In February 1980, President Jimmy Carter issued a presidential proclamation declaring the week of March 8, 1980, as National Women’s History Week. Also in 1980, the National Women’s History Project (NWHP) was founded in Santa Rosa, California by Molly Murphy MacGregor, Mary Ruthsdotter, Maria Cuevas, Paula Hammett and Bette Morgan to broadcast women’s historical achievements.

Barbara_Mikulski

Representative (now Senator) Barbara Mikulski.

Responding to the growing popularity of Women’s History Week, in 1981, Sen. Orrin Hatch (R-Utah) and Rep. Barbara Mikulski (D-Maryland) co-sponsored the first Joint Congressional Resolution proclaiming a Women’s History Week. Congress passed their resolution as Pub. L. 97-28, which authorized and requested the President to proclaim the week beginning March 7, 1982 as “Women’s History Week. The Week took off in popularity and by 1986, fourteen states had declared March as Women’s History Month.

In 1987, after being petitioned by the National Women’s History Project, Congress passed Pub. L. 100-9 which designated the month of March 1987 as Women’s History Month. Various Congressional resolutions and presidential proclamations later, March is clearly cemented as Women’s History Month.

I’ve been interested in women’s history since my college days in the 1980s. I knew some of the history of Women’s History Month but not all of it. My first surprise was learning that the month had roots in International Women’s Day that started at the turn of the 20th Century.

Fast forward to the late 1970s and early 1980s and we come to my next surprise. Who knew Sen. Orrin Hatch (R-Utah) and Rep Barbara Mikulski (D-Maryland) sponsored anything together? For readers who don’t know who Hatch and Mikulski are, Google them to totally understand the magnitude of this cooperation. Their joint legislation only goes to show the tremendous bi-partisan support for a month to honor women and their contributions throughout history.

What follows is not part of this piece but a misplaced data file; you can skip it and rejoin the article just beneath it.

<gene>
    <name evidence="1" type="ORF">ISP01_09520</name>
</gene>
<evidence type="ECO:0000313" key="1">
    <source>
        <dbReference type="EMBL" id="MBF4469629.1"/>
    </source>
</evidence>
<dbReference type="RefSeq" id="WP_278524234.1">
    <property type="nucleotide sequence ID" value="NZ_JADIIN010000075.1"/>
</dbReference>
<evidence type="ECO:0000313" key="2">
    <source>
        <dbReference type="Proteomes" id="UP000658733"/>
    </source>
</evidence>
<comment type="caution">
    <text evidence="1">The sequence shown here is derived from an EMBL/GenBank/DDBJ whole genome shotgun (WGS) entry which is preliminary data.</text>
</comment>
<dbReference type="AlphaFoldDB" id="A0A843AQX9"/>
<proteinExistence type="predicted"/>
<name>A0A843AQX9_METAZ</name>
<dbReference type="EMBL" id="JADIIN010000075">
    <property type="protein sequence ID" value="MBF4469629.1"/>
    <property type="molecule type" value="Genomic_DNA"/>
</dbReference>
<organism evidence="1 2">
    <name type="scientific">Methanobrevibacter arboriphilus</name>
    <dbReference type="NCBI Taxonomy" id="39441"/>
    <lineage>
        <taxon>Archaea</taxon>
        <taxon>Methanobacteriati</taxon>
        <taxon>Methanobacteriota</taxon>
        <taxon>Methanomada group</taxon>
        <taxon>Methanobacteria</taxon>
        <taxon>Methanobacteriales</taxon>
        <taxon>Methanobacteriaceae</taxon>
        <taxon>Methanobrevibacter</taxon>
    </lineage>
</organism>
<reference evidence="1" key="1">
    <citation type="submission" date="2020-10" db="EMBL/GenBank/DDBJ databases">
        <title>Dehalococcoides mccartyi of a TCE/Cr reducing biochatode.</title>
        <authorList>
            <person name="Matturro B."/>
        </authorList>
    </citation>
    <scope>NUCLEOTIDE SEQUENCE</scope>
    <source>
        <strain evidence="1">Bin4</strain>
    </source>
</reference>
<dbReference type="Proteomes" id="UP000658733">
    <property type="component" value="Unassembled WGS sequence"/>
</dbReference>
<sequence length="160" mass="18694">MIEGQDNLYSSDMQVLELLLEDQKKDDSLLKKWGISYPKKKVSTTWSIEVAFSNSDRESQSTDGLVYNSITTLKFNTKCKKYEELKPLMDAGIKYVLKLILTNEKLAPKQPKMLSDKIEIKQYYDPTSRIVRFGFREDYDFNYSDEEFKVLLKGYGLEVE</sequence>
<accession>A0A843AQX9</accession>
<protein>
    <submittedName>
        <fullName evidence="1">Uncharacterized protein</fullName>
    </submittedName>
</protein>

A photo of Mundelein College students from the WLA's collection.

A photo of Mundelein College students in the Marksmanship Club, circa 1940, from the WLA’s collection.

Here we are in 2015 celebrating Women’s History Month. I’ve taken to joking that Women’s History Month is made for the WLA. To celebrate the Month, there will be a feature every week on the WLA website highlighting a woman or organization from our collections.

In addition, for those on Loyola’s campus, a display in Cudahy Library will feature artists from the WLA collections. Very different artists, I might add. If you’re in the Loyola neighborhood stop by Cudahy and take a look.

Enjoy Women’s History Month!
IMG_0021-149x110Nancy Freeman became Director of the WLA in spring, 2013. Prior to that, Nancy worked as an archivist and records manager at a wildlife research facility for the USDA in Colorado. Nancy has worked in the archival field since 1999. When not working on all things archival, Nancy enjoys spending time with her family and knitting.


Loyola University Chicago’s Women and Leadership Archives Blog is designed to provide a positive environment for the Loyola community to discuss important issues and ideas. Differences of opinion are encouraged. We invite comments in response to posts and ask that you write in a civil and respectful manner. All comments will be screened for tone and content and must include the first and last name of the author and a valid email address. The appearance of comments on the blog does not imply the University’s endorsement or acceptance of views expressed.